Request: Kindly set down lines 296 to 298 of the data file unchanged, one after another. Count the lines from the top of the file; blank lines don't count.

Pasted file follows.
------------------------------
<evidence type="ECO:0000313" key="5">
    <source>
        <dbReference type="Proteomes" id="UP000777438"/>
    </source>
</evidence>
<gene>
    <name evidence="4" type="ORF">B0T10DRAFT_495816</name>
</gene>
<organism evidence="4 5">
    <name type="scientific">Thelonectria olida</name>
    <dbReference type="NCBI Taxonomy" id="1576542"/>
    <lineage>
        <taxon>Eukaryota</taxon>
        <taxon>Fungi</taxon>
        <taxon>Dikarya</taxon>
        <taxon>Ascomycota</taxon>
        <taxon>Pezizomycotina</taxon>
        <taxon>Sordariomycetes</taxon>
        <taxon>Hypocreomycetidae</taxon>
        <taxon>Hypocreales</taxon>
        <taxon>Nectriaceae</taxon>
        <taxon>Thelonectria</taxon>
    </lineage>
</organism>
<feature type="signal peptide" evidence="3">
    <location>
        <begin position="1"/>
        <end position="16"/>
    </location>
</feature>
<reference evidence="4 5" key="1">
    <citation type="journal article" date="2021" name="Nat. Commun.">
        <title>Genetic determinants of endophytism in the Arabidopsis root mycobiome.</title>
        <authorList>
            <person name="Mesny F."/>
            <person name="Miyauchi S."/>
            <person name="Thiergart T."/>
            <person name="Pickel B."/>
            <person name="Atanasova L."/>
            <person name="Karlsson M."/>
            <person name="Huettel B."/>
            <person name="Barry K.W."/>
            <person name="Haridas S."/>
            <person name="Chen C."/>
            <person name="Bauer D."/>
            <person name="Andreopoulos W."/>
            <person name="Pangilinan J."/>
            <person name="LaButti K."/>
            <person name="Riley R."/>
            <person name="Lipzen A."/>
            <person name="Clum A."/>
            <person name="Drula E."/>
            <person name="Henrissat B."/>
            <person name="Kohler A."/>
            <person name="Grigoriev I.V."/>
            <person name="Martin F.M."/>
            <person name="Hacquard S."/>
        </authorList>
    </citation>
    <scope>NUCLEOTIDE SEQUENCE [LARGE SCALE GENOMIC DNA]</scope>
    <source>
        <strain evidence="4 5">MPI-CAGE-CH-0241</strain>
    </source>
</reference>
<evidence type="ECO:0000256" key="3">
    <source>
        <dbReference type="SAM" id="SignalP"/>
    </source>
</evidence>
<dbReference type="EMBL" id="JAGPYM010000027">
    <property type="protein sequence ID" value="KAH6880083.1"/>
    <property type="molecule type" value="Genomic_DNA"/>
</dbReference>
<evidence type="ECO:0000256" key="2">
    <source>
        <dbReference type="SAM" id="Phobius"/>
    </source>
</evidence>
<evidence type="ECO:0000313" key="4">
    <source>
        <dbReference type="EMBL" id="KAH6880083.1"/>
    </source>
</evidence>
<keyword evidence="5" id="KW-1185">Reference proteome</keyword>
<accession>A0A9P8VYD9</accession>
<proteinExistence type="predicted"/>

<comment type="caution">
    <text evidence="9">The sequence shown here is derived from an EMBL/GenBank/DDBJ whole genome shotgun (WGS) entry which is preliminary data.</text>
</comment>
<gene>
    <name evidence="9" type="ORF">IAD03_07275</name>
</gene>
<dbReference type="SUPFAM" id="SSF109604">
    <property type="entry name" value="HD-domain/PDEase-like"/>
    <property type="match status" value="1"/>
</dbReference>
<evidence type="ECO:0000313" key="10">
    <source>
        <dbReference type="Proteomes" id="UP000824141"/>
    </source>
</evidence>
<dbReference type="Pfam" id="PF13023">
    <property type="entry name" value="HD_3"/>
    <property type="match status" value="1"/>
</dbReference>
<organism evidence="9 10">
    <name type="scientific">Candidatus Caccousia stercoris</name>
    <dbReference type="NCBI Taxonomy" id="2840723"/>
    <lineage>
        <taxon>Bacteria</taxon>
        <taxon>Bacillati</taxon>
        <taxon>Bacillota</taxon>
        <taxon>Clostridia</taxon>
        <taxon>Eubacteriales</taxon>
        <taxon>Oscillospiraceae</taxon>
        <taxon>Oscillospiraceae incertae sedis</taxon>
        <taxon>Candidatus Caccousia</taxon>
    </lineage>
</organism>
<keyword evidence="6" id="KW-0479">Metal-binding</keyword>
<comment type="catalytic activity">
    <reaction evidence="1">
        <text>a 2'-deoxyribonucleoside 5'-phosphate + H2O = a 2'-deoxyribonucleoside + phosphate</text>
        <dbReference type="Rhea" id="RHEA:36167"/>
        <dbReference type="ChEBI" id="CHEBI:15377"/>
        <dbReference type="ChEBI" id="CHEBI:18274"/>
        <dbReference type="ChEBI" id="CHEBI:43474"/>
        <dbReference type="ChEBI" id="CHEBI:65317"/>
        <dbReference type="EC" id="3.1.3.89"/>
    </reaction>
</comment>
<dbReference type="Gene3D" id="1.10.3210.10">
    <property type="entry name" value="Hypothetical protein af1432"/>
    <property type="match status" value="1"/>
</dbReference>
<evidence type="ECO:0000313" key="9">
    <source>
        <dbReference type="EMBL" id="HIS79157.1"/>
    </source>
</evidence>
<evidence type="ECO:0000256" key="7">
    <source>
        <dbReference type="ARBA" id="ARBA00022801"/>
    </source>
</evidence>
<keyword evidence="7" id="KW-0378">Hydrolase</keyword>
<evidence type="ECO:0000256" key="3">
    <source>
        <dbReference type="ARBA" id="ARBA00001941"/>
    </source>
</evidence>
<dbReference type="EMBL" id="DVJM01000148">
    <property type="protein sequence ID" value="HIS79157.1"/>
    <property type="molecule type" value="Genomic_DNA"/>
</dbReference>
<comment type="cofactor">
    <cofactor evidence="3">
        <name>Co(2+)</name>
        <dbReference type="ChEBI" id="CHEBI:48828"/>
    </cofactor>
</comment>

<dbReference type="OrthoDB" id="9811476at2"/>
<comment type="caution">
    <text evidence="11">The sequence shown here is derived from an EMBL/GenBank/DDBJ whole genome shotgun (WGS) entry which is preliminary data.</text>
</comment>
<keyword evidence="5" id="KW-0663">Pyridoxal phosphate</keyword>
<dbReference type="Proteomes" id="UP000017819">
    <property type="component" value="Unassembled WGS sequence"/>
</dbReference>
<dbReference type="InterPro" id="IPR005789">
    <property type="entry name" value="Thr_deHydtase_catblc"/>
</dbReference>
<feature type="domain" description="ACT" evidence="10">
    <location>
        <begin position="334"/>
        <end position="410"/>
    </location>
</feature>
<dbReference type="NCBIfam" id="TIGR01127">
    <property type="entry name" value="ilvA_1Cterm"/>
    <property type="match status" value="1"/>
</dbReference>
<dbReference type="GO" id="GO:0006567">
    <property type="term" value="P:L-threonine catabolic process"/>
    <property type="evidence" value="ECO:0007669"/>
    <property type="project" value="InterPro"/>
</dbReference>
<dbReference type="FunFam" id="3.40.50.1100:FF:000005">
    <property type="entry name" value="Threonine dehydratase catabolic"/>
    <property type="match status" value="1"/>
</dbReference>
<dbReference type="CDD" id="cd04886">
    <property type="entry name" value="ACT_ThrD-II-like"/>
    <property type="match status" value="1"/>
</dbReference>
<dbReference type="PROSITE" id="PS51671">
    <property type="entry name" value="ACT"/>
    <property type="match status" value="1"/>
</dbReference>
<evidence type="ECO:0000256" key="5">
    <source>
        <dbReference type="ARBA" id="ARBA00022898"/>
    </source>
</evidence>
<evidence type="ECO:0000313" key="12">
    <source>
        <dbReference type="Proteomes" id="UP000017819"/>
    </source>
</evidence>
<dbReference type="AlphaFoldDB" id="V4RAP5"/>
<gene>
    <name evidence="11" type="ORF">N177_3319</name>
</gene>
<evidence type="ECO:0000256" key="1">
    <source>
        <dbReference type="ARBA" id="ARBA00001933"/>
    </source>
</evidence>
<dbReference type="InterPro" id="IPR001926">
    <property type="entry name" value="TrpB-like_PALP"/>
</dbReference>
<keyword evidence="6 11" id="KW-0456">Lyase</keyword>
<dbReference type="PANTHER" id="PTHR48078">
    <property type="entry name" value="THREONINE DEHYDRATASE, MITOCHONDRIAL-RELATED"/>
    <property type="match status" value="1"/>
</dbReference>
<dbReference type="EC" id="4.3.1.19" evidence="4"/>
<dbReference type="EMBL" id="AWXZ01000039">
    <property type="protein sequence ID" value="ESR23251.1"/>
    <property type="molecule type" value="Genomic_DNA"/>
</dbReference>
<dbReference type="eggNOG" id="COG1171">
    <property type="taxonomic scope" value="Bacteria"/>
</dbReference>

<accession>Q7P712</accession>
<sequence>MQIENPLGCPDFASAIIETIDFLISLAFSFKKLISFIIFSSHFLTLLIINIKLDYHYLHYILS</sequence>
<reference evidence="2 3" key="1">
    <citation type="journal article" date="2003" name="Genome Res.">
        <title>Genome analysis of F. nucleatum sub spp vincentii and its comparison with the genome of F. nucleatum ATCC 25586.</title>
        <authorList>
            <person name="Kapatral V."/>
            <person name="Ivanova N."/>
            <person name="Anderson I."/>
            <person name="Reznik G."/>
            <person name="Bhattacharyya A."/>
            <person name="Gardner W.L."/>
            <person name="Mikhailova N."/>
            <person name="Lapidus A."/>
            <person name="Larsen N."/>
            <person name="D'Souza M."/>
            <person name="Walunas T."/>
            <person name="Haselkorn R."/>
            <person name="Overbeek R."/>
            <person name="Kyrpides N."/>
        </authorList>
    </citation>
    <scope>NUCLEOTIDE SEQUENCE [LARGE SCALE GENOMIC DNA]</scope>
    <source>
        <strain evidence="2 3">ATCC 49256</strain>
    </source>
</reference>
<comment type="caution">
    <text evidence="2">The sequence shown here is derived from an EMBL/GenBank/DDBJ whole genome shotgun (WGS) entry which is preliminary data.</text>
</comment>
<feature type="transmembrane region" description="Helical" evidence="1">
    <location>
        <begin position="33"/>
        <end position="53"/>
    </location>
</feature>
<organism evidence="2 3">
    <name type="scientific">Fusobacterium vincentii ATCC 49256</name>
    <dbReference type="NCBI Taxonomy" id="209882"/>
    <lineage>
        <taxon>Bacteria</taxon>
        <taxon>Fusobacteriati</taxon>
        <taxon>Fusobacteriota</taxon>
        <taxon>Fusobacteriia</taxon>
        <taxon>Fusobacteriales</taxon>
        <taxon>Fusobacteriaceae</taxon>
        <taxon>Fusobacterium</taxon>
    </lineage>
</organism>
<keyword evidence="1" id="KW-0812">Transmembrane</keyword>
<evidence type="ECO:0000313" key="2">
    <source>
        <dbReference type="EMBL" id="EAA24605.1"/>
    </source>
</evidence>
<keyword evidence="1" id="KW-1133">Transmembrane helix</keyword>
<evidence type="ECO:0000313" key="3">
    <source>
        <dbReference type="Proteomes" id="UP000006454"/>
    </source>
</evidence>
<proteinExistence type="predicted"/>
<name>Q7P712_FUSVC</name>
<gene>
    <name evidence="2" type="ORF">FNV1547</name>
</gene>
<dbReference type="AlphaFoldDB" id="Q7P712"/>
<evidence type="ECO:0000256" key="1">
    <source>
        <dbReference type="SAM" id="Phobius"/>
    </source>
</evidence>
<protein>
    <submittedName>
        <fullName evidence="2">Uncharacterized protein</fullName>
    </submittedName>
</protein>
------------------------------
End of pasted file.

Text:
<proteinExistence type="predicted"/>
<name>Q7P712_FUSVC</name>
<gene>